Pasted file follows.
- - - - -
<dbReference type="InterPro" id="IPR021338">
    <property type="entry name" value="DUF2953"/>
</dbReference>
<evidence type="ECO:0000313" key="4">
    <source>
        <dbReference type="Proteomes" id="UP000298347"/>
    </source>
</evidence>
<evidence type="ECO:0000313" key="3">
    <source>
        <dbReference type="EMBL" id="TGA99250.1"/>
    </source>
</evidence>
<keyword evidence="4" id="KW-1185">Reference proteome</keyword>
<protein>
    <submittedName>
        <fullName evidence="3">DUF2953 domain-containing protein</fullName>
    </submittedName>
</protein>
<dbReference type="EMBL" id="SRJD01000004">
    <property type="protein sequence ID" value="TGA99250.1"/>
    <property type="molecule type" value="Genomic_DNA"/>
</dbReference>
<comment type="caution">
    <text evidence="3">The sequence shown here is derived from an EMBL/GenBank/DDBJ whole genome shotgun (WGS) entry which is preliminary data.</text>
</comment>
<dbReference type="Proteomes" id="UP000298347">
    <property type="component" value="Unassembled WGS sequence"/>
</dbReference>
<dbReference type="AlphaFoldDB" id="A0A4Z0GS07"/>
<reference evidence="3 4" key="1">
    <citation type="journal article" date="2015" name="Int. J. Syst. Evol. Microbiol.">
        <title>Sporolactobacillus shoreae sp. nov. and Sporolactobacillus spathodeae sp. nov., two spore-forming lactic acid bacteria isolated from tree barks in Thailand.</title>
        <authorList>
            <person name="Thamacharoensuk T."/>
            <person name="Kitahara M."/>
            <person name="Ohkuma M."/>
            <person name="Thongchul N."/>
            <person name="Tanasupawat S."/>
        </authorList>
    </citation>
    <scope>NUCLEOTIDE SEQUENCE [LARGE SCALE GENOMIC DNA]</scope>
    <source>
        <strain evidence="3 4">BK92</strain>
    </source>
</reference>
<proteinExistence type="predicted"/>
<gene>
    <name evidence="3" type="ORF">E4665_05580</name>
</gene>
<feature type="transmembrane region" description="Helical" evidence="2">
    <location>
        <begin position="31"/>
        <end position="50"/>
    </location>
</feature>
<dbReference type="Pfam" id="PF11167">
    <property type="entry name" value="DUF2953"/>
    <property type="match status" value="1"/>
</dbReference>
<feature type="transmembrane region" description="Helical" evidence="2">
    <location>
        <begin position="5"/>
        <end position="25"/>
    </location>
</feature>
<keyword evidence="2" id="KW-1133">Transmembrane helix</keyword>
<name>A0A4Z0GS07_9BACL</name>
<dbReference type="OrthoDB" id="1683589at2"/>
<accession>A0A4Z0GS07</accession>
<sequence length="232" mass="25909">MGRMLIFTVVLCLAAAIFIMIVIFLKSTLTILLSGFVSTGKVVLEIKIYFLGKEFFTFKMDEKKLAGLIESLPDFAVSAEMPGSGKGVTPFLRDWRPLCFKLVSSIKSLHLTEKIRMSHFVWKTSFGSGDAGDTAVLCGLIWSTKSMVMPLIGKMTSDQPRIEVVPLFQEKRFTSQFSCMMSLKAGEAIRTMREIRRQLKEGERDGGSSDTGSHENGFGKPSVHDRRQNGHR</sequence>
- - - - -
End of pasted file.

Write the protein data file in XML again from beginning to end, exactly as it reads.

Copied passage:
<dbReference type="InterPro" id="IPR021338">
    <property type="entry name" value="DUF2953"/>
</dbReference>
<evidence type="ECO:0000313" key="4">
    <source>
        <dbReference type="Proteomes" id="UP000298347"/>
    </source>
</evidence>
<evidence type="ECO:0000313" key="3">
    <source>
        <dbReference type="EMBL" id="TGA99250.1"/>
    </source>
</evidence>
<keyword evidence="4" id="KW-1185">Reference proteome</keyword>
<protein>
    <submittedName>
        <fullName evidence="3">DUF2953 domain-containing protein</fullName>
    </submittedName>
</protein>
<dbReference type="EMBL" id="SRJD01000004">
    <property type="protein sequence ID" value="TGA99250.1"/>
    <property type="molecule type" value="Genomic_DNA"/>
</dbReference>
<comment type="caution">
    <text evidence="3">The sequence shown here is derived from an EMBL/GenBank/DDBJ whole genome shotgun (WGS) entry which is preliminary data.</text>
</comment>
<dbReference type="Proteomes" id="UP000298347">
    <property type="component" value="Unassembled WGS sequence"/>
</dbReference>
<dbReference type="AlphaFoldDB" id="A0A4Z0GS07"/>
<reference evidence="3 4" key="1">
    <citation type="journal article" date="2015" name="Int. J. Syst. Evol. Microbiol.">
        <title>Sporolactobacillus shoreae sp. nov. and Sporolactobacillus spathodeae sp. nov., two spore-forming lactic acid bacteria isolated from tree barks in Thailand.</title>
        <authorList>
            <person name="Thamacharoensuk T."/>
            <person name="Kitahara M."/>
            <person name="Ohkuma M."/>
            <person name="Thongchul N."/>
            <person name="Tanasupawat S."/>
        </authorList>
    </citation>
    <scope>NUCLEOTIDE SEQUENCE [LARGE SCALE GENOMIC DNA]</scope>
    <source>
        <strain evidence="3 4">BK92</strain>
    </source>
</reference>
<proteinExistence type="predicted"/>
<gene>
    <name evidence="3" type="ORF">E4665_05580</name>
</gene>
<feature type="transmembrane region" description="Helical" evidence="2">
    <location>
        <begin position="31"/>
        <end position="50"/>
    </location>
</feature>
<dbReference type="Pfam" id="PF11167">
    <property type="entry name" value="DUF2953"/>
    <property type="match status" value="1"/>
</dbReference>
<feature type="transmembrane region" description="Helical" evidence="2">
    <location>
        <begin position="5"/>
        <end position="25"/>
    </location>
</feature>
<keyword evidence="2" id="KW-1133">Transmembrane helix</keyword>
<name>A0A4Z0GS07_9BACL</name>
<dbReference type="OrthoDB" id="1683589at2"/>
<accession>A0A4Z0GS07</accession>
<sequence length="232" mass="25909">MGRMLIFTVVLCLAAAIFIMIVIFLKSTLTILLSGFVSTGKVVLEIKIYFLGKEFFTFKMDEKKLAGLIESLPDFAVSAEMPGSGKGVTPFLRDWRPLCFKLVSSIKSLHLTEKIRMSHFVWKTSFGSGDAGDTAVLCGLIWSTKSMVMPLIGKMTSDQPRIEVVPLFQEKRFTSQFSCMMSLKAGEAIRTMREIRRQLKEGERDGGSSDTGSHENGFGKPSVHDRRQNGHR</sequence>